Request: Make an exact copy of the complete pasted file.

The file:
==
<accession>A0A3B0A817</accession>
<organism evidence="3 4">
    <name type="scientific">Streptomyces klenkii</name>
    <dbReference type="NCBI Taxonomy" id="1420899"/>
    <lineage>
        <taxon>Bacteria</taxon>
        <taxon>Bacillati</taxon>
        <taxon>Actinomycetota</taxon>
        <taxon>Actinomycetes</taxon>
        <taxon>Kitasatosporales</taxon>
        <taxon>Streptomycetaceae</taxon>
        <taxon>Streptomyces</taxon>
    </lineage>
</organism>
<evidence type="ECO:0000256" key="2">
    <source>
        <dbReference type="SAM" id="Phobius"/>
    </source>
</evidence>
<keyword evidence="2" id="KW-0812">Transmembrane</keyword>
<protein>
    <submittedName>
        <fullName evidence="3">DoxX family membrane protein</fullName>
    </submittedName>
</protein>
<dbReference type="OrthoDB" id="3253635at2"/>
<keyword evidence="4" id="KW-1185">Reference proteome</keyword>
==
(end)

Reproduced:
<accession>A0A3B0A817</accession>
<organism evidence="3 4">
    <name type="scientific">Streptomyces klenkii</name>
    <dbReference type="NCBI Taxonomy" id="1420899"/>
    <lineage>
        <taxon>Bacteria</taxon>
        <taxon>Bacillati</taxon>
        <taxon>Actinomycetota</taxon>
        <taxon>Actinomycetes</taxon>
        <taxon>Kitasatosporales</taxon>
        <taxon>Streptomycetaceae</taxon>
        <taxon>Streptomyces</taxon>
    </lineage>
</organism>
<evidence type="ECO:0000256" key="2">
    <source>
        <dbReference type="SAM" id="Phobius"/>
    </source>
</evidence>
<keyword evidence="2" id="KW-0812">Transmembrane</keyword>
<protein>
    <submittedName>
        <fullName evidence="3">DoxX family membrane protein</fullName>
    </submittedName>
</protein>
<dbReference type="OrthoDB" id="3253635at2"/>
<keyword evidence="4" id="KW-1185">Reference proteome</keyword>